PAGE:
Olympics will be held without spectators after Tokyo declares Pandemic emergency

Japan’s Prime Minister Yoshihide Suga has declared a coronavirus state of emergency for Tokyo that will run through the city’s hosting of the Olympics, as organisers consider banning all spectators from the event. Suga said on Thursday that the state of emergency would go in effect on Monday and last until August 22.

This means the Olympics, opening on July 23 and running until August 8, will be held entirely under emergency measures. Suga said the state of emergency was needed to “prevent the resurgence of the future spread on cases across the country”. Medical advisers experts have said for weeks that having no spectators at the Games would be the least risky option amid widespread public concern that the influx of thousands of athletes and officials will fuel a fresh wave of infections. The Tokyo Olympic head said a very difficult decision has been made on not allowing spectators. The pandemic-delayed Olympics open in just over two weeks on July 23. Surging COVID-19 cases in Tokyo have hit a two-month high that almost guarantees the Japanese government will declare a new state of emergency to start next week and continue for the duration of the Tokyo Olympics.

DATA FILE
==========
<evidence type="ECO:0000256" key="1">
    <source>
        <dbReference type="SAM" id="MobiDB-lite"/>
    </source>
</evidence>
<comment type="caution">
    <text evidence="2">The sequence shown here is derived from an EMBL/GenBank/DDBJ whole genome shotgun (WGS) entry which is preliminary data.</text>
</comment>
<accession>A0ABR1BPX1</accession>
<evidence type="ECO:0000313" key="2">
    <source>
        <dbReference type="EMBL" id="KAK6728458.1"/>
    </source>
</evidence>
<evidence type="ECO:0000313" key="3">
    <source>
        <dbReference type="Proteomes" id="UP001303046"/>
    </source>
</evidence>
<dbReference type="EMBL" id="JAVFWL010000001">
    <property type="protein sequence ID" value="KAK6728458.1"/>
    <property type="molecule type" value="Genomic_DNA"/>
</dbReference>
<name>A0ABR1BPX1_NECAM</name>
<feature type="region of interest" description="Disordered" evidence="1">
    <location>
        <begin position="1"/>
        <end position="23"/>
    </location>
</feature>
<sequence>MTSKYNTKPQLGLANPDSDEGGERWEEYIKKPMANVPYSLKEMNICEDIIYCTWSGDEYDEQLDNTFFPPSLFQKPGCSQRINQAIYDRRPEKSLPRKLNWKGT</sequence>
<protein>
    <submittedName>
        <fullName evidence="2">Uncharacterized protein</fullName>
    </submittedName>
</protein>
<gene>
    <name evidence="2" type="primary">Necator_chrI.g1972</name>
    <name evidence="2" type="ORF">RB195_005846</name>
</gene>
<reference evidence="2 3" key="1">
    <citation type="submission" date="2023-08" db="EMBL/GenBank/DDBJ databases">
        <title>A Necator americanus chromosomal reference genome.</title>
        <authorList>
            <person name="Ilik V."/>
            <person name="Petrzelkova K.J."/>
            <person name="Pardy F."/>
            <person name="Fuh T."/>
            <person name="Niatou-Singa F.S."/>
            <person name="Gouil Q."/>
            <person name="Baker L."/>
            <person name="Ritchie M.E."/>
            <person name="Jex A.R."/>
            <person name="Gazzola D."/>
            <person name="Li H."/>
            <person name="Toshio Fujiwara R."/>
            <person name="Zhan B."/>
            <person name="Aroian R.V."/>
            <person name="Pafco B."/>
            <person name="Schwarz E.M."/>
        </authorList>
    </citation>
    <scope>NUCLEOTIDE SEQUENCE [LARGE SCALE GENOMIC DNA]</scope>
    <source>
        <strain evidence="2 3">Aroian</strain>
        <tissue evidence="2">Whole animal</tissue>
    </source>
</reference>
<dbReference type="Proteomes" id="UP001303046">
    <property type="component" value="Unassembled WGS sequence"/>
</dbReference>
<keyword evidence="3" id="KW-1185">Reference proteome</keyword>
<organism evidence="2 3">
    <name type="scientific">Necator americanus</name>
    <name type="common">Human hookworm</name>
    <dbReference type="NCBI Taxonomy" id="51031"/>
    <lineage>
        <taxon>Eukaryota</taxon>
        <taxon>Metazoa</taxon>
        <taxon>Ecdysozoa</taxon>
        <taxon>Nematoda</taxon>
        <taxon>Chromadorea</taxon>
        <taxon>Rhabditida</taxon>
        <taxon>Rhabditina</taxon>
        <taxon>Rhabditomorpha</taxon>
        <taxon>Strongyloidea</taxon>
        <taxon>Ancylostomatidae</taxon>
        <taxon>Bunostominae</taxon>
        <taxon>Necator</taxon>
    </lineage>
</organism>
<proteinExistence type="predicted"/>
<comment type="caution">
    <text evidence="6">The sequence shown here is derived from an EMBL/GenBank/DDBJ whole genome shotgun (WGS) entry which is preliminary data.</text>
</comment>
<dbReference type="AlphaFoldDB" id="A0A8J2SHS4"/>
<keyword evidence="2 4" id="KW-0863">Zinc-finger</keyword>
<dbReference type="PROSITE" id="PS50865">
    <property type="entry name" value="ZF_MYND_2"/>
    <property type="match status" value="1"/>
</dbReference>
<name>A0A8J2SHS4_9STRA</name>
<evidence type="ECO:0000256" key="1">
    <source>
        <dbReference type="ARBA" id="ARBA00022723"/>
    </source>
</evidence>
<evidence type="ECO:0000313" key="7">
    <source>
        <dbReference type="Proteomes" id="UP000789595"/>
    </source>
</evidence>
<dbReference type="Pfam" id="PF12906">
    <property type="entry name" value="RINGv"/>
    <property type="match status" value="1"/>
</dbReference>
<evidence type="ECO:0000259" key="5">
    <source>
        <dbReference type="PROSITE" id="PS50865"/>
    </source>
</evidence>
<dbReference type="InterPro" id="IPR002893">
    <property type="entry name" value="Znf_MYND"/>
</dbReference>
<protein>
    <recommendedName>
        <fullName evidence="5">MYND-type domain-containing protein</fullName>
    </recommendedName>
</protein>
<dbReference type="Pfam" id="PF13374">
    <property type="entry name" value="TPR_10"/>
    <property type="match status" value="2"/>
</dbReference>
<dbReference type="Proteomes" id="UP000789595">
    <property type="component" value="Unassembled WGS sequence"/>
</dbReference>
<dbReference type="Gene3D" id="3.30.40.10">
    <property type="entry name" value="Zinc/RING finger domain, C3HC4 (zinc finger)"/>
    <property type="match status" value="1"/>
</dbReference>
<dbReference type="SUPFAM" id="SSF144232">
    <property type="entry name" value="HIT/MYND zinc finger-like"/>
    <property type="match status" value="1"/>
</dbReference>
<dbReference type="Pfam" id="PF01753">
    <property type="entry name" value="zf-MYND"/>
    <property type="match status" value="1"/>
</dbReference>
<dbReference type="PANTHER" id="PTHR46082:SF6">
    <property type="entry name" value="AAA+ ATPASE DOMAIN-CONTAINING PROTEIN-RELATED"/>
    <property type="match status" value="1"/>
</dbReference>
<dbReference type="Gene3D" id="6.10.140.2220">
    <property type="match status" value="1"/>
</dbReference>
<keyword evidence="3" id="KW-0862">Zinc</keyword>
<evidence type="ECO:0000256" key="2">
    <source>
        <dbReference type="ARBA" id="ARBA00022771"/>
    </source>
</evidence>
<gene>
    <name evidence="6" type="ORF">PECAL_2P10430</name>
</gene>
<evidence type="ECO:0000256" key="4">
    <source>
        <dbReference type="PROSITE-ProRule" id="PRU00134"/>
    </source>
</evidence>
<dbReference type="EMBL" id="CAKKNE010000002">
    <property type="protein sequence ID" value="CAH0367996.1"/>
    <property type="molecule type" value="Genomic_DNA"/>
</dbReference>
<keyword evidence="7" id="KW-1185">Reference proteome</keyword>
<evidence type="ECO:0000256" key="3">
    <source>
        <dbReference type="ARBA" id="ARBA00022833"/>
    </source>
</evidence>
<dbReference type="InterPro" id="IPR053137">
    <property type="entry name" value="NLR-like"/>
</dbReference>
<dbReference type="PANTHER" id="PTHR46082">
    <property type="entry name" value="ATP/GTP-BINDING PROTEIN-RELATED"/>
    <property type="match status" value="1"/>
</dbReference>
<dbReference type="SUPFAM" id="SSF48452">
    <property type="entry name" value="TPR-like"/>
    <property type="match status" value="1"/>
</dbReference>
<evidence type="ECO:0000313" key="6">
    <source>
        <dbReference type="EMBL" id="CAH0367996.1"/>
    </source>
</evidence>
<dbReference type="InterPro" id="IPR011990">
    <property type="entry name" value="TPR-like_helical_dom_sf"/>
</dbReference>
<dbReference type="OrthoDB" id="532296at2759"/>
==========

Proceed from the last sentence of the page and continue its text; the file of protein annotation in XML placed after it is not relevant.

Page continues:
Japan has not suffered the kind of explosive COVID-19 outbreaks seen in many other countries but has had more than 810,000 cases and 14,900 deaths. A slow vaccine rollout has also meant that only a quarter of the population has had one COVID-19 vaccine shot so far. The new state of emergency in Tokyo comes as the capital announced 896 new daily infections on Thursday, near highs last seen in mid-May.